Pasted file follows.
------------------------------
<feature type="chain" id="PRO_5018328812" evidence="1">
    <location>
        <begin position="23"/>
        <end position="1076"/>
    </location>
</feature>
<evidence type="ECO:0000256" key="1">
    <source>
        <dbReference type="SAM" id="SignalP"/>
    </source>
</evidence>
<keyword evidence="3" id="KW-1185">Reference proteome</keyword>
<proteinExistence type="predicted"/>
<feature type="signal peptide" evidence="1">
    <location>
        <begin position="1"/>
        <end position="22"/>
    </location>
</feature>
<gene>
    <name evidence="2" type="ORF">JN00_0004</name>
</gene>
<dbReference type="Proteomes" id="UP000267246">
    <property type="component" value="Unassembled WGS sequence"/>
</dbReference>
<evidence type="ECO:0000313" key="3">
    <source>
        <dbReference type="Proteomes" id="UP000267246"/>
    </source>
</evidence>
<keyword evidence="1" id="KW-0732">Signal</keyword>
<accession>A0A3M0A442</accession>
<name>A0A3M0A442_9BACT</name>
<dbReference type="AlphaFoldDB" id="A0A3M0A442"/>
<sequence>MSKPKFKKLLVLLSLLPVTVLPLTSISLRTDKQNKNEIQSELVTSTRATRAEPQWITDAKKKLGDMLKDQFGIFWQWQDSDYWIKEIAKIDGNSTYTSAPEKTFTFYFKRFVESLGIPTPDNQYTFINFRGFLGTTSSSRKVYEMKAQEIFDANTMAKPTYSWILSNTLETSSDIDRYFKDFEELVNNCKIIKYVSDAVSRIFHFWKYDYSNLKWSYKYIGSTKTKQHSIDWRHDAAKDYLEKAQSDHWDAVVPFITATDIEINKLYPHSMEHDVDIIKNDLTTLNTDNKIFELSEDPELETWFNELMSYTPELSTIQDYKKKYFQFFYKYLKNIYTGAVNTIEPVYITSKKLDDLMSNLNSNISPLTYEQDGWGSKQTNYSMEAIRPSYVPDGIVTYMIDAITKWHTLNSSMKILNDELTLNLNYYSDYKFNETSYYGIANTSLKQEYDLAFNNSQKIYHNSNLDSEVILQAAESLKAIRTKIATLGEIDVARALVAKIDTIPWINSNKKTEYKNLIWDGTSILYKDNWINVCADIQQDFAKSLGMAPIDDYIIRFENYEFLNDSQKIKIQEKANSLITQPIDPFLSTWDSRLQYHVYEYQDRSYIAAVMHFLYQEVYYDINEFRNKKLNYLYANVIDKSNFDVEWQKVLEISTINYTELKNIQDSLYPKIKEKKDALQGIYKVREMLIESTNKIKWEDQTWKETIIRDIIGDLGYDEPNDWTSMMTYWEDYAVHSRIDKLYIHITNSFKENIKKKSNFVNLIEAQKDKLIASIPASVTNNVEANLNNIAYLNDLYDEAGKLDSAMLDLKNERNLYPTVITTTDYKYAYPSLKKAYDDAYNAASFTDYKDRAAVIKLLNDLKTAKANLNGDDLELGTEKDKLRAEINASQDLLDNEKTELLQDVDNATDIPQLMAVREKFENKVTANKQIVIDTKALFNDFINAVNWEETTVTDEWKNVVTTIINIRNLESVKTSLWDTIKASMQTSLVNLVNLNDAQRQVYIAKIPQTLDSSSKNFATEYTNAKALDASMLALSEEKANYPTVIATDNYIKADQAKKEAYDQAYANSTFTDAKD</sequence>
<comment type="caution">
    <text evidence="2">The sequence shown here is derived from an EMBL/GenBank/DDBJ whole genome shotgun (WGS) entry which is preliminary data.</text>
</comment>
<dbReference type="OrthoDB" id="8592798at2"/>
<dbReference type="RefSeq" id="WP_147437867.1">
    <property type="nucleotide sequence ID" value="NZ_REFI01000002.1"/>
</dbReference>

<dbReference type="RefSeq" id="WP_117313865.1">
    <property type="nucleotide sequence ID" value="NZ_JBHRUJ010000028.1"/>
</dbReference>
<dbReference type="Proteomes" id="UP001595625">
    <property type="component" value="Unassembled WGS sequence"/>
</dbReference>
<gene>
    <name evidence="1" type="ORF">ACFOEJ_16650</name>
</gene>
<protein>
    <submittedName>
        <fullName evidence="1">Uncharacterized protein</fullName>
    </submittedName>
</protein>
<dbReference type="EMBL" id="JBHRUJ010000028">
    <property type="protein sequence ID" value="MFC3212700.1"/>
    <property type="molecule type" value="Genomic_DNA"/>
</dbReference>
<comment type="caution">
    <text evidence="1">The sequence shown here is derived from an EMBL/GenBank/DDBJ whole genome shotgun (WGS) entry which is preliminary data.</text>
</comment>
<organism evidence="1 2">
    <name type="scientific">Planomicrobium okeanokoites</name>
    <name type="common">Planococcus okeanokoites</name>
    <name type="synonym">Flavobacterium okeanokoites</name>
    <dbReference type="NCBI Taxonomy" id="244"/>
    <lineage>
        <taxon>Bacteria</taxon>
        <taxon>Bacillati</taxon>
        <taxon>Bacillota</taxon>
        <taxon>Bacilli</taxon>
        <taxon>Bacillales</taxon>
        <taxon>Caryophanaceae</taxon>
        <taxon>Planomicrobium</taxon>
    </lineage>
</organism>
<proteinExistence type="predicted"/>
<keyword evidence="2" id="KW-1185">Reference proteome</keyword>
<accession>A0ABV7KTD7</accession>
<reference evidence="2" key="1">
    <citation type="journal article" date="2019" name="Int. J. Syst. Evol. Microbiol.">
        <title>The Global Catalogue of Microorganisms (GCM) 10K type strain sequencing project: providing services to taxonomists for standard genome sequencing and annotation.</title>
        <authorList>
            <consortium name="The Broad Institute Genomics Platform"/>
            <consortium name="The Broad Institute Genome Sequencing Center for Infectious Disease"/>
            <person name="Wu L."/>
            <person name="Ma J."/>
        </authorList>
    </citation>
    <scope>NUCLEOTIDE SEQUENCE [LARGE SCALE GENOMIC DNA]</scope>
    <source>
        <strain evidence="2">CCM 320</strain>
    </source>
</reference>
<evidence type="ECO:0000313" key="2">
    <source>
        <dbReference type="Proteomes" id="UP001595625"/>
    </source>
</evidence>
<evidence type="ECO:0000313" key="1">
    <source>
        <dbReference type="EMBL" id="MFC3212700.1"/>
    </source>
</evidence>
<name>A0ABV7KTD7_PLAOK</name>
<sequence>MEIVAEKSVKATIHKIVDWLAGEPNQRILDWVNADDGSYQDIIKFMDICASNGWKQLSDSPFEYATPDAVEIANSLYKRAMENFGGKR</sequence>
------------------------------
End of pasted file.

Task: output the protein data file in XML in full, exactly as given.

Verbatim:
<feature type="chain" id="PRO_5018328812" evidence="1">
    <location>
        <begin position="23"/>
        <end position="1076"/>
    </location>
</feature>
<evidence type="ECO:0000256" key="1">
    <source>
        <dbReference type="SAM" id="SignalP"/>
    </source>
</evidence>
<keyword evidence="3" id="KW-1185">Reference proteome</keyword>
<proteinExistence type="predicted"/>
<feature type="signal peptide" evidence="1">
    <location>
        <begin position="1"/>
        <end position="22"/>
    </location>
</feature>
<gene>
    <name evidence="2" type="ORF">JN00_0004</name>
</gene>
<dbReference type="Proteomes" id="UP000267246">
    <property type="component" value="Unassembled WGS sequence"/>
</dbReference>
<evidence type="ECO:0000313" key="3">
    <source>
        <dbReference type="Proteomes" id="UP000267246"/>
    </source>
</evidence>
<keyword evidence="1" id="KW-0732">Signal</keyword>
<accession>A0A3M0A442</accession>
<name>A0A3M0A442_9BACT</name>
<dbReference type="AlphaFoldDB" id="A0A3M0A442"/>
<sequence>MSKPKFKKLLVLLSLLPVTVLPLTSISLRTDKQNKNEIQSELVTSTRATRAEPQWITDAKKKLGDMLKDQFGIFWQWQDSDYWIKEIAKIDGNSTYTSAPEKTFTFYFKRFVESLGIPTPDNQYTFINFRGFLGTTSSSRKVYEMKAQEIFDANTMAKPTYSWILSNTLETSSDIDRYFKDFEELVNNCKIIKYVSDAVSRIFHFWKYDYSNLKWSYKYIGSTKTKQHSIDWRHDAAKDYLEKAQSDHWDAVVPFITATDIEINKLYPHSMEHDVDIIKNDLTTLNTDNKIFELSEDPELETWFNELMSYTPELSTIQDYKKKYFQFFYKYLKNIYTGAVNTIEPVYITSKKLDDLMSNLNSNISPLTYEQDGWGSKQTNYSMEAIRPSYVPDGIVTYMIDAITKWHTLNSSMKILNDELTLNLNYYSDYKFNETSYYGIANTSLKQEYDLAFNNSQKIYHNSNLDSEVILQAAESLKAIRTKIATLGEIDVARALVAKIDTIPWINSNKKTEYKNLIWDGTSILYKDNWINVCADIQQDFAKSLGMAPIDDYIIRFENYEFLNDSQKIKIQEKANSLITQPIDPFLSTWDSRLQYHVYEYQDRSYIAAVMHFLYQEVYYDINEFRNKKLNYLYANVIDKSNFDVEWQKVLEISTINYTELKNIQDSLYPKIKEKKDALQGIYKVREMLIESTNKIKWEDQTWKETIIRDIIGDLGYDEPNDWTSMMTYWEDYAVHSRIDKLYIHITNSFKENIKKKSNFVNLIEAQKDKLIASIPASVTNNVEANLNNIAYLNDLYDEAGKLDSAMLDLKNERNLYPTVITTTDYKYAYPSLKKAYDDAYNAASFTDYKDRAAVIKLLNDLKTAKANLNGDDLELGTEKDKLRAEINASQDLLDNEKTELLQDVDNATDIPQLMAVREKFENKVTANKQIVIDTKALFNDFINAVNWEETTVTDEWKNVVTTIINIRNLESVKTSLWDTIKASMQTSLVNLVNLNDAQRQVYIAKIPQTLDSSSKNFATEYTNAKALDASMLALSEEKANYPTVIATDNYIKADQAKKEAYDQAYANSTFTDAKD</sequence>
<comment type="caution">
    <text evidence="2">The sequence shown here is derived from an EMBL/GenBank/DDBJ whole genome shotgun (WGS) entry which is preliminary data.</text>
</comment>
<dbReference type="OrthoDB" id="8592798at2"/>
<dbReference type="RefSeq" id="WP_147437867.1">
    <property type="nucleotide sequence ID" value="NZ_REFI01000002.1"/>
</dbReference>

<dbReference type="RefSeq" id="WP_117313865.1">
    <property type="nucleotide sequence ID" value="NZ_JBHRUJ010000028.1"/>
</dbReference>
<dbReference type="Proteomes" id="UP001595625">
    <property type="component" value="Unassembled WGS sequence"/>
</dbReference>
<gene>
    <name evidence="1" type="ORF">ACFOEJ_16650</name>
</gene>
<protein>
    <submittedName>
        <fullName evidence="1">Uncharacterized protein</fullName>
    </submittedName>
</protein>
<dbReference type="EMBL" id="JBHRUJ010000028">
    <property type="protein sequence ID" value="MFC3212700.1"/>
    <property type="molecule type" value="Genomic_DNA"/>
</dbReference>
<comment type="caution">
    <text evidence="1">The sequence shown here is derived from an EMBL/GenBank/DDBJ whole genome shotgun (WGS) entry which is preliminary data.</text>
</comment>
<organism evidence="1 2">
    <name type="scientific">Planomicrobium okeanokoites</name>
    <name type="common">Planococcus okeanokoites</name>
    <name type="synonym">Flavobacterium okeanokoites</name>
    <dbReference type="NCBI Taxonomy" id="244"/>
    <lineage>
        <taxon>Bacteria</taxon>
        <taxon>Bacillati</taxon>
        <taxon>Bacillota</taxon>
        <taxon>Bacilli</taxon>
        <taxon>Bacillales</taxon>
        <taxon>Caryophanaceae</taxon>
        <taxon>Planomicrobium</taxon>
    </lineage>
</organism>
<proteinExistence type="predicted"/>
<keyword evidence="2" id="KW-1185">Reference proteome</keyword>
<accession>A0ABV7KTD7</accession>
<reference evidence="2" key="1">
    <citation type="journal article" date="2019" name="Int. J. Syst. Evol. Microbiol.">
        <title>The Global Catalogue of Microorganisms (GCM) 10K type strain sequencing project: providing services to taxonomists for standard genome sequencing and annotation.</title>
        <authorList>
            <consortium name="The Broad Institute Genomics Platform"/>
            <consortium name="The Broad Institute Genome Sequencing Center for Infectious Disease"/>
            <person name="Wu L."/>
            <person name="Ma J."/>
        </authorList>
    </citation>
    <scope>NUCLEOTIDE SEQUENCE [LARGE SCALE GENOMIC DNA]</scope>
    <source>
        <strain evidence="2">CCM 320</strain>
    </source>
</reference>
<evidence type="ECO:0000313" key="2">
    <source>
        <dbReference type="Proteomes" id="UP001595625"/>
    </source>
</evidence>
<evidence type="ECO:0000313" key="1">
    <source>
        <dbReference type="EMBL" id="MFC3212700.1"/>
    </source>
</evidence>
<name>A0ABV7KTD7_PLAOK</name>
<sequence>MEIVAEKSVKATIHKIVDWLAGEPNQRILDWVNADDGSYQDIIKFMDICASNGWKQLSDSPFEYATPDAVEIANSLYKRAMENFGGKR</sequence>